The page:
Monday, February 09, 2009
We bought the album Raising Sand, by Robert Plant and Alison Krauss at least year ago, so it seems weird that it's just winning awards now. But it's a gorgeous recording. And it won five Grammys last night. So I thought I would blog a song from the album. Hard to choose which song, since there's so many good ones, but if you enter "Robert Plant and Alison Krauss" into a youtube search, you'll come up with lots more.
Thursday, February 05, 2009
Song from Radio 2 Morning today, written by Woody Guthrie and sung by Billy Bragg. We're big fans. Way Over Yonder in the Minor Key I lived in a place called Okfuskee And I had a little girl in a holler tree I said, little girl, it's plain to see, There ain't nobody that can sing like me She said it's hard for me to see How one little boy got so ugly Yes, my luttle girly, that might be But there ain't nobody that can sing like me Ain't nobody that can sing like me Way over yonder in the minor key Way over yonder in the minor key There ain't nobody that can sing like me We walked down by the Buckeye Creek To see the frog eat the goggle eye bee To hear that west wind whistle to the east There ain't nobody that can sing like me Oh my little girly will you let me see Way over yonder where the wind blows free Nobody can see in our holler tree And there ain't nobody that can sing like me Her mama cut a switch from a cherry tree And laid it on the she and me It stung lots worse than a hive of bees But there ain't nobody that can sing like me Now I have walked a long long ways And I still look back to my tanglewood days I've led lots of girls since then to stray Saying, ain't nobody that can sing like me.
Wednesday, February 04, 2009
Monday, February 02, 2009
Funny news that makes me choke up. Parts of England got 25 cm of snow last night. As soon as we heard that, we rushed to find a live webcam in London to check it out. Above is a picture of Hyde Park. They're not used to getting snow in England...I know that because we asked when we there. Remember in my last post how I get strangely homesick for England? Definitely feeling homesick right now... (Here's another article about all the snow). Happy Groundhog Day! I read a remark today that you can't help but love February because it's just so short and sweet. It IS short and sweet. As a kid I used to love February because not only was there the Family Day holiday, but there was also two "Professional Development" Days for our teachers so we had THREE days off somewhere in February. February was also the best skating/tobogganing month when we were young. What February brings for us: - Moving upstairs at the end of the month. Three bedrooms; BIG WINDOWS; a bigger kitchen; Brent won't bump his head anymore; I'll be able to keep plants alive; a purple front door. - Valentine's Day! We've got GREAT plans in mind. ;) - J's 21st birthday. What should we get him? - Handing in Chapter #1 of my thesis for first advisor editing. Yikes. - Cinnamon hearts. Mmm. - A week of research at the Glenbow. - More running in prep for our half-marathon in June. - Church youth group meeting and event. We're really excited about helping out with youth. - All kinds of other unexpected daily "sparklings of joy." All right February, be short but be sweet too. I'm excited to see what you bring.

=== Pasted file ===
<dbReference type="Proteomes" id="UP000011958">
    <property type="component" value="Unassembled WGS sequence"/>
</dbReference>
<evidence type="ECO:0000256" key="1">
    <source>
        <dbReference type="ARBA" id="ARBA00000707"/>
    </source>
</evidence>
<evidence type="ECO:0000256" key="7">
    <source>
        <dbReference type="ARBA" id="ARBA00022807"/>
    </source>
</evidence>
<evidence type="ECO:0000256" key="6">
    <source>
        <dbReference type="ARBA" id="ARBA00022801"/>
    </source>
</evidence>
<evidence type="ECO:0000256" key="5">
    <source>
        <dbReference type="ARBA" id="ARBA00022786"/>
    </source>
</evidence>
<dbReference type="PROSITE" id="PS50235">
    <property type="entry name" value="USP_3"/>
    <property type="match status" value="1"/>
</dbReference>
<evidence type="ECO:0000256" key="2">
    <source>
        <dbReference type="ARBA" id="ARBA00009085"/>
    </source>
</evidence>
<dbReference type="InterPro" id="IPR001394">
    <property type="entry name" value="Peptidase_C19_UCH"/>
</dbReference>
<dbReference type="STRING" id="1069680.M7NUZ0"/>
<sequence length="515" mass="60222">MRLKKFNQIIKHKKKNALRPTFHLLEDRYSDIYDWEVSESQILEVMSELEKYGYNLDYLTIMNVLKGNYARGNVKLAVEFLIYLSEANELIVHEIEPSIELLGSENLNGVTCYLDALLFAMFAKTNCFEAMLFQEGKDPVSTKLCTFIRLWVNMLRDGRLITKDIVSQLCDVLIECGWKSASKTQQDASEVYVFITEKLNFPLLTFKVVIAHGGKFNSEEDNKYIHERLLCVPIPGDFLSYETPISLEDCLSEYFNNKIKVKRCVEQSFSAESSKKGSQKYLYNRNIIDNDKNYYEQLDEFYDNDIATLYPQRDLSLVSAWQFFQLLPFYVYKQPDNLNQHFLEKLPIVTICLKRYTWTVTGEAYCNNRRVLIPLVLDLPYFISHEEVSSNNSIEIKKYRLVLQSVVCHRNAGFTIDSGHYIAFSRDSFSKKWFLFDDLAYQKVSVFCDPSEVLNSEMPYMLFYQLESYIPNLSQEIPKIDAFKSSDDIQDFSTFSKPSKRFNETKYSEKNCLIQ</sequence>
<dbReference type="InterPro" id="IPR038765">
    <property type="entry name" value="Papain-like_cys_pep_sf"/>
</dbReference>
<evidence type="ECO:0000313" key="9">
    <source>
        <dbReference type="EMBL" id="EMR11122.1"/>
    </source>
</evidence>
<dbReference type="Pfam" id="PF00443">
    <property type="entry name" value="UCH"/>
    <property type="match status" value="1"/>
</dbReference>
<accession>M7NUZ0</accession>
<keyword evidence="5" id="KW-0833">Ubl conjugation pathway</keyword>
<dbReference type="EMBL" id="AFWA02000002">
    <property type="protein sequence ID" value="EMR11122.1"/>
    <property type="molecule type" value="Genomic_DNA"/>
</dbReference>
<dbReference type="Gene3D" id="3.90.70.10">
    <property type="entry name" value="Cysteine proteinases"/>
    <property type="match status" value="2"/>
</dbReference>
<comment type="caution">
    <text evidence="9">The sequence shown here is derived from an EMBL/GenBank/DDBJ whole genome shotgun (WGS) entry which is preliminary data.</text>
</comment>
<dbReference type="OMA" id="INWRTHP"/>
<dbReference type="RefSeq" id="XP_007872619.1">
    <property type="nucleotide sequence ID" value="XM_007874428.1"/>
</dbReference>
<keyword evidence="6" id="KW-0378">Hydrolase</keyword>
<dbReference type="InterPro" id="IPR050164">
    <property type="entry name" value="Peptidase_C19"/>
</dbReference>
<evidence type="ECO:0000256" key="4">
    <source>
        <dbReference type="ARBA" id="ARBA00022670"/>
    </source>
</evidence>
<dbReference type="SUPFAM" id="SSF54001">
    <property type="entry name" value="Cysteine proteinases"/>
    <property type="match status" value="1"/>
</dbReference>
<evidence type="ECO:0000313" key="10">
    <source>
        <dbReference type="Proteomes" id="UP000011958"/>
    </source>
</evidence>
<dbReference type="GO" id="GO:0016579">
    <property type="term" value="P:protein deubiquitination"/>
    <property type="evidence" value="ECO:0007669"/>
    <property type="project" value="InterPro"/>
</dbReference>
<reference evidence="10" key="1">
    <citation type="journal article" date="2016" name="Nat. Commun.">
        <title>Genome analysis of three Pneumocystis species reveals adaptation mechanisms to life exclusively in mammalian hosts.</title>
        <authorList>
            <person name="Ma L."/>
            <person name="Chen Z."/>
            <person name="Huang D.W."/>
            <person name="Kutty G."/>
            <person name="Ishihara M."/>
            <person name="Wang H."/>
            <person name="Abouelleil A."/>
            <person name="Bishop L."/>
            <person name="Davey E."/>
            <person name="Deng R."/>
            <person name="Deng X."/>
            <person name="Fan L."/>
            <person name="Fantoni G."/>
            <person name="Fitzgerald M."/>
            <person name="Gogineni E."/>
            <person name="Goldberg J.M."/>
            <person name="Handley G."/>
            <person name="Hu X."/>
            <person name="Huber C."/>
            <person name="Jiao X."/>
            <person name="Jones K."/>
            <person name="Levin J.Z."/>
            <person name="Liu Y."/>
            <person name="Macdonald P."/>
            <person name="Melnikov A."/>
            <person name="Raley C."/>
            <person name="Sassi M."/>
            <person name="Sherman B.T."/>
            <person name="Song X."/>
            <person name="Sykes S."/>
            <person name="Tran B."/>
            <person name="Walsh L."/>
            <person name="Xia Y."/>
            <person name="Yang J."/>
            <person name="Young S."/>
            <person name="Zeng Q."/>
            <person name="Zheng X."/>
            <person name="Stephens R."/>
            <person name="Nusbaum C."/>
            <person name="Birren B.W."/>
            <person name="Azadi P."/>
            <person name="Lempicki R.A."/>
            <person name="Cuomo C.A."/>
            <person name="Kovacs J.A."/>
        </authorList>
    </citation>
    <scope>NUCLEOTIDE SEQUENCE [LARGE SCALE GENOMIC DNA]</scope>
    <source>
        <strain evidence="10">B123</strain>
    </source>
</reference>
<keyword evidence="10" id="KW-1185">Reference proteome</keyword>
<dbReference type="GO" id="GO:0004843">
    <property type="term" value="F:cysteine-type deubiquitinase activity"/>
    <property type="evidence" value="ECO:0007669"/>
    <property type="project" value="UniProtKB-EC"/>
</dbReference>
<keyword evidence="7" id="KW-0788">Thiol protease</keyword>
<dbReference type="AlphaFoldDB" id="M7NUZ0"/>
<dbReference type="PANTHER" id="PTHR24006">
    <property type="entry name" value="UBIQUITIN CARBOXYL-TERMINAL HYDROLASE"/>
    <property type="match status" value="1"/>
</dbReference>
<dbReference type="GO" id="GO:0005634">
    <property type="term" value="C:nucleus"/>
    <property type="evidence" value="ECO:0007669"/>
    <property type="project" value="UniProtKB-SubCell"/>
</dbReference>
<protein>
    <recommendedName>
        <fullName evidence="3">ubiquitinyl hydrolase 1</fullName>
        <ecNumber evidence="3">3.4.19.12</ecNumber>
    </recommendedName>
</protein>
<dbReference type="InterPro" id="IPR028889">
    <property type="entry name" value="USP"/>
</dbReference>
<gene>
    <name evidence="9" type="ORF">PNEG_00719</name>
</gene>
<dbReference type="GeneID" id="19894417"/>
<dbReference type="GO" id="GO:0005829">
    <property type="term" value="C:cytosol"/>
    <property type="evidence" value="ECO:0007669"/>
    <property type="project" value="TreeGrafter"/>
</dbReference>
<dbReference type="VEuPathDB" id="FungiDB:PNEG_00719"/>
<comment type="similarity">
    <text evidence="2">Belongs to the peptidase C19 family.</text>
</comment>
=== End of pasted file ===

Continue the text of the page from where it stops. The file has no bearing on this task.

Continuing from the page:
Sunday, February 01, 2009
Last night Brent and I went to see a movie for the first time in a looooong time. But I saw the trailer for this and couldn't resist. As I expected, it wasn't really deep with grand cinematography, but it was sweet and there were lots of parts that felt like small-town Alberta in the winter. In short, I really liked it. So, for a fluffy make-you-smile chick-flick, filmed partly in Manitoba, and complete with ice-fishing, labour conflicts, small-town restaurants and bars and winter-driving, I recommend "New In Town." Now playing in a theatre near you.